Black Panther Historian Redefines Black Womanhood


Historian Robyn Spencer of Lehman College, City University of New York, spoke at the first Clarke Forum lecture of the year to introduce the history of the Black Panther Party (BPP) and discuss how Black Panther women came to transform and define themselves. 

Spencer’s work focuses mainly on the Black social protest after World War II, gender, urban and working-class African-Americans, according to the Clarke Forum website. Born and raised in a community of black people, Spencer had not been actively aware of racism until she came to college where she started to feel alone, different and insecure. However, it was this turmoil she encountered that prompted her interest in the legacy of the Civil Rights era and the stories of people who lived through social movements, which eventually drew her attention to the BPP. 

According to Spencer, the BPP was founded in 1966 in Oakland, CA with the mission of empowering and finding justice for Black communities. Women joined in the spring in 1967 after repeated instances of police brutality. Spencer said that women were an integral part of the BPP, that they shook policies, that “women were thinkers.”

“Place matters,” she noted. Women were making both regional and cross-country relations, from Oakland CA, Los Angeles, Seattle, San Francisco and Berkley to the Asian and international Pacific communities. Together, Black Panther women spoke against rising issues in the United States such as the Vietnam War, the invasion of the Dominican Republic, and the decolonization of Africa. Women also had their own system of armed self-defense drawn from Southern traditions, the importance of which is, according to Spencer, to counter the misconception “that the women fed the child and the men defended.”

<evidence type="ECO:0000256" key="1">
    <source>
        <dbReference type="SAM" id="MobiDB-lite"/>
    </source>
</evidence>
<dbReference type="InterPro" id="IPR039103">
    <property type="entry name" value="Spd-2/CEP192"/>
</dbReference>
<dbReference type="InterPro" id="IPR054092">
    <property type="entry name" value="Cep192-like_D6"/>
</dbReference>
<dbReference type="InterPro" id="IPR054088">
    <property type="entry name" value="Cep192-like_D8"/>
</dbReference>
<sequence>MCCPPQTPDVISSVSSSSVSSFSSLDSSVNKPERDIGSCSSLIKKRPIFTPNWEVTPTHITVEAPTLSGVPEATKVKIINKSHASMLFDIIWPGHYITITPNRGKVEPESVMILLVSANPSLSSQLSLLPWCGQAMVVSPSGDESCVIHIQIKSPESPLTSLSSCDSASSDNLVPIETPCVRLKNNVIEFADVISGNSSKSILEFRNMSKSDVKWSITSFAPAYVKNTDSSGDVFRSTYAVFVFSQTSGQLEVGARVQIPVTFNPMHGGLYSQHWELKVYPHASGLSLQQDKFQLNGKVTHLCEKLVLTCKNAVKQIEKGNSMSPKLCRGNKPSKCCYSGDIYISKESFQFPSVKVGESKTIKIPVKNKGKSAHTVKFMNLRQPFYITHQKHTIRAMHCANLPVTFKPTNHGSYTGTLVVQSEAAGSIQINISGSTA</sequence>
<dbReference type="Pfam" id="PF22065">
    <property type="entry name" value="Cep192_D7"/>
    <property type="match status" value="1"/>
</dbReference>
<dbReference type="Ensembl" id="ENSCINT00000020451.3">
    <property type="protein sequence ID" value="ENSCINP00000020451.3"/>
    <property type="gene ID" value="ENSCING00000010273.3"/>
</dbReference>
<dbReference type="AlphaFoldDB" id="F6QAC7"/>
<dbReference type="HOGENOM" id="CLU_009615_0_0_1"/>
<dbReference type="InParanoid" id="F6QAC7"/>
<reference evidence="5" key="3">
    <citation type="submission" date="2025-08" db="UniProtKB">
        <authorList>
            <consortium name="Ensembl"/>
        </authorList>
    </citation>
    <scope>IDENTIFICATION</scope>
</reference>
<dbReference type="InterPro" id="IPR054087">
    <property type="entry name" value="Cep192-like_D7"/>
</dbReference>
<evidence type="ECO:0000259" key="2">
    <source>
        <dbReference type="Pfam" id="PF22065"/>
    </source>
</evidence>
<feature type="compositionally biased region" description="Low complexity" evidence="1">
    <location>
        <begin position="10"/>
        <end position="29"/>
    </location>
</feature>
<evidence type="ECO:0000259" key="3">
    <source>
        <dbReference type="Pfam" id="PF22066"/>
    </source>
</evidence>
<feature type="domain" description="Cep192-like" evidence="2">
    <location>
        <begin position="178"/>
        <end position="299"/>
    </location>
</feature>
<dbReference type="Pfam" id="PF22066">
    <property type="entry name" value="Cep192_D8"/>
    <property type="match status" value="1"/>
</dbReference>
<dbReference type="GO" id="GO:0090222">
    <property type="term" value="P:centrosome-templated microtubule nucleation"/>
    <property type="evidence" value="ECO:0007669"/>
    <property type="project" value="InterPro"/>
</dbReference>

Spencer discussed how Black Panther women were taking steps by “putting out their own images, asserting themselves, leaving all sorts of archival traces behind.” She explained that in the context of vast criticism on the gender politics of the BPP and how women were too masculine, an image of men and women in unison “was doing something different in the whole history of the Black Freedom movement.” 

Spencer elaborated on the everyday life and work of the BPP which underpinned their radical social and political positions. Women were the backbone of the organizational works that kept the BPP going, from giving out groceries to feeding children to clerical work to editing the layout of their newspaper. The educational vision of BPP also showed its support of Black Panther women, their motherhood, and family by establishing a boarding school with progressive education system to take care of the “Panther cubs.”  However, this was not to say that “there wasn’t conflict.” Spencer mentioned the reality that women’s ideology, dating relationship and pregnancy plan were in a way bounded by the organizational work of the BPP. 

Spencer also drew attention towards the contemporary representation of black women in popular media images and entertainment, making a reference to the #SayHerName and #MeToo movement and expressing her content that “America is increasingly interested in thinking about the past.”

Students reacted positively to the lecture. “The talk was really interesting,” Nhi Ly ’22 said, “It produced me not only the information about the Black Panther Party which I had never heard of but also another aspect of female roles in the history.”

Black Power, Gender and the Black Panther Party was held on Thursday, Sept. 12 in ATS at 7 p.m.